Don’t show mercy to Rajiv Gandhi killers: Centre to SC

The Centre said that since the assassination of Rajiv Gandhi was the result of a conspiracy involving foreign nationals, the killers should be shown no mercy.

Written by Utkarsh Anand | New Delhi | Published:July 22, 2015 3:46 am
rajiv gandhi, rajiv gandhi assassination, assassination rajiv gandhi, rajiv gandhi killers, killers of rajiv gandhi, supreme court, bjp, congress, india news, indian express Former Prime Minister Rajiv Gandhi (Express Archives)

The Centre on Tuesday asked the Supreme Court not to show any mercy to the killers of former Prime Minister Rajiv Gandhi and pointed out the assassination was the result of a conspiracy involving foreign nationals.

“Our former Prime Minister was killed in a conspiracy hatched outside this country in which foreign nationals were involved and the conspiracy was executed by these convicts. What mercy is to be seen or shown? This is to be looked by you,” Solicitor General Ranjit Kumar told a five-judge Constitution Bench led by Chief Justice H L Dattu.

Kumar emphasised that the mercy petitions by these convicts were rejected by the President and also by the Governor of Tamil Nadu. “So what mercy is being argued?” questioned Kumar.

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Among the seven convicts, V Sriharan alias Murugan, Santhan, Robert Pious and Jaya Kumar were Sri Lankan nationals while female convict Nalini, Ravichandran and Arivu are Indians.

The Bench was hearing the maintainability of the Centre’s petition opposing Tamil Nadu government’s decision to remit the life sentences and set free seven convicts in the assassination case.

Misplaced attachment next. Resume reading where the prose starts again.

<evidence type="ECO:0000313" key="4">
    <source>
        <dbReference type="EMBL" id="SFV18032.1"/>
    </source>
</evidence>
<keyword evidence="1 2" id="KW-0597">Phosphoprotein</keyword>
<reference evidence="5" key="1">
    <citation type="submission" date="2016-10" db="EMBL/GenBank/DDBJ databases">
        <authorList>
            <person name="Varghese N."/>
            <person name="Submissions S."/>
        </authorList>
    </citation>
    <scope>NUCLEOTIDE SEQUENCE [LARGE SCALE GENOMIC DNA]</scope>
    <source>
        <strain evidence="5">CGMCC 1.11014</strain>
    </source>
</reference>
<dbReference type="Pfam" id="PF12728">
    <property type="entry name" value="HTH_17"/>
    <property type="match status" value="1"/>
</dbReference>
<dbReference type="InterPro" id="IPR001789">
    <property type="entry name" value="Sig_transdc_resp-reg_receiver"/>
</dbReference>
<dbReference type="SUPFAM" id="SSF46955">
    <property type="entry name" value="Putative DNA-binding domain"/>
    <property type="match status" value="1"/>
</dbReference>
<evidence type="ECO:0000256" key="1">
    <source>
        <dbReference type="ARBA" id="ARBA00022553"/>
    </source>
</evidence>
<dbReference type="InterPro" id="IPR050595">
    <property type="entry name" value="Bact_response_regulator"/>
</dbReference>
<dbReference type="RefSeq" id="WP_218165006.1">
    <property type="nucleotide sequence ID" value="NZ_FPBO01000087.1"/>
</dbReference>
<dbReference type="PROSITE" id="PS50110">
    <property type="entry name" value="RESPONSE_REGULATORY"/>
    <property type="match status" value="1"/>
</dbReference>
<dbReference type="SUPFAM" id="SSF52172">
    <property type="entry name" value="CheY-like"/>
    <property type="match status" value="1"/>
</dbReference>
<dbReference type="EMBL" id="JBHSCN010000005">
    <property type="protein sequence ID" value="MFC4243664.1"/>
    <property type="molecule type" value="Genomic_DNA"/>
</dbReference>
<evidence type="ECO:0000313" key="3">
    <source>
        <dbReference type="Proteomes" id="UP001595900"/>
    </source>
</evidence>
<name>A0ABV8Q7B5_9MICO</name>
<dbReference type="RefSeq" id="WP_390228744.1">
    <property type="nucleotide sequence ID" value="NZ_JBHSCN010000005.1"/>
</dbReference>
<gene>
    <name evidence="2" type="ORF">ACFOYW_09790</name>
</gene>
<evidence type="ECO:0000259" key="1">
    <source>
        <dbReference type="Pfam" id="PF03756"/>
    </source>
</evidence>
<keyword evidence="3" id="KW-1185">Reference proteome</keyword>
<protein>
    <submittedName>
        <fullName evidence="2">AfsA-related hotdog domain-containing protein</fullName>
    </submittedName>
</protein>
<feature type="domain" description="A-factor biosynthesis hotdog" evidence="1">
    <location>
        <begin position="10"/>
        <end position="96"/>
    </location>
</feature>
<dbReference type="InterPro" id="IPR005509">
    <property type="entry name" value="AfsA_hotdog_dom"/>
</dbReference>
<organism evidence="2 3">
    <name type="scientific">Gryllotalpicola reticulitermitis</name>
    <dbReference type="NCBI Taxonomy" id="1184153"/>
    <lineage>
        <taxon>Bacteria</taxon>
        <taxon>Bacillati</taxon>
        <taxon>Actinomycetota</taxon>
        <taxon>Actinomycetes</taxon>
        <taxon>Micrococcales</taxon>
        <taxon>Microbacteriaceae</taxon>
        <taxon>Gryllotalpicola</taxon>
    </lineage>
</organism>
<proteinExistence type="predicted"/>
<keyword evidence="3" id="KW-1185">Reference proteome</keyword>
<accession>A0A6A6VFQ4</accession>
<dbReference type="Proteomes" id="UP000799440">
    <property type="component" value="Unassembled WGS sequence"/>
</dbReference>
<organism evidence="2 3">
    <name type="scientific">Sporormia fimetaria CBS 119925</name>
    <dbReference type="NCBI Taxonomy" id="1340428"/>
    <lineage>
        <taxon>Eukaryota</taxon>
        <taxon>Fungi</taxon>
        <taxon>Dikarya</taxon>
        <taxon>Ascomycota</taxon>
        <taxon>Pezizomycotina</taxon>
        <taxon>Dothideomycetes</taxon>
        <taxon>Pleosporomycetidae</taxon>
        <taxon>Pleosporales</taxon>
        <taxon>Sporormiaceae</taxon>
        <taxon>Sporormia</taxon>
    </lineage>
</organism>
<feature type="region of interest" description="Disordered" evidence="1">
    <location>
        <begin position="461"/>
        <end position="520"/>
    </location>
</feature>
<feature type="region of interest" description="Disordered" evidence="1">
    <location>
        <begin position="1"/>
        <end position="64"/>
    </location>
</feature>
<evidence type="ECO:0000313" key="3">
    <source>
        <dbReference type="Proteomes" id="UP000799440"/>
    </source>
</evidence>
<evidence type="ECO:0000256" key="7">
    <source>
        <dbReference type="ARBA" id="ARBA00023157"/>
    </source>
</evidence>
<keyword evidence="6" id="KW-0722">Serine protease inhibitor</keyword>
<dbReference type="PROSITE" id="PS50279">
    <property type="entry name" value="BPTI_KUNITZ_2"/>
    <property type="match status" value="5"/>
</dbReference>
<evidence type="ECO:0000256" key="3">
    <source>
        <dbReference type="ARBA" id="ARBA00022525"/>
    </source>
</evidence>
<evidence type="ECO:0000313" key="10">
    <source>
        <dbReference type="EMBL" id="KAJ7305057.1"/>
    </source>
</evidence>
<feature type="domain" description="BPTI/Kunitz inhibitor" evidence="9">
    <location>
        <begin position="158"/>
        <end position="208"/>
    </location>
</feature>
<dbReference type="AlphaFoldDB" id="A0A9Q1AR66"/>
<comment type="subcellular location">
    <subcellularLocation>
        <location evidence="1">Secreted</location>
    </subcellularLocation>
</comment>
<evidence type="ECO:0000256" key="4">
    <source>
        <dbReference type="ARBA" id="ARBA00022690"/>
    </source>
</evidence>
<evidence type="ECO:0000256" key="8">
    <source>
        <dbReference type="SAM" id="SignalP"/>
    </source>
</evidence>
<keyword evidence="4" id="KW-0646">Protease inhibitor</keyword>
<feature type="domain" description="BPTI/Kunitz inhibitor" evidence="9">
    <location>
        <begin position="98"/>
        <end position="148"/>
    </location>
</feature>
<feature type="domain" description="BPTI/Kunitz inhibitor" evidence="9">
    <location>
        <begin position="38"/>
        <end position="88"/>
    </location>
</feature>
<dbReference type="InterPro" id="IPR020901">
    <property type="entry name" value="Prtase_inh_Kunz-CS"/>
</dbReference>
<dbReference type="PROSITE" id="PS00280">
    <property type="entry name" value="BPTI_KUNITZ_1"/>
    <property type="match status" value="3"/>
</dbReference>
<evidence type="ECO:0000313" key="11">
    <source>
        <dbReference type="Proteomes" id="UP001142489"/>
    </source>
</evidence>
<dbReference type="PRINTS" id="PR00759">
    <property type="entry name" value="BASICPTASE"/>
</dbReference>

The issue of mercy was raised by senior advocates Ram Jethmalani who was appearing for Murugan and traced the history of judicial proceedings.

Earlier the court, on the plea of the erstwhile UPA government, had stayed Tamil Nadu’s decision to free the convicts after remitting their sentences. It had framed seven questions to be decided by a Constitution Bench on the scope of executives’ power of remission.

On Tuesday, the Bench held the government’s writ petition to be maintainable and said the court would hear the case on merits on Wednesday. The Bench requires to decided whether state governments can exercise their power of remission when the cases have been investigated by central agencies like the CBI. It also has to decide whether life imprisonment, after commutation by a court, means rest of the life or a whether convict still can exercise a right to claim remission by the state government after completing 14 years of his prison sentence.

 

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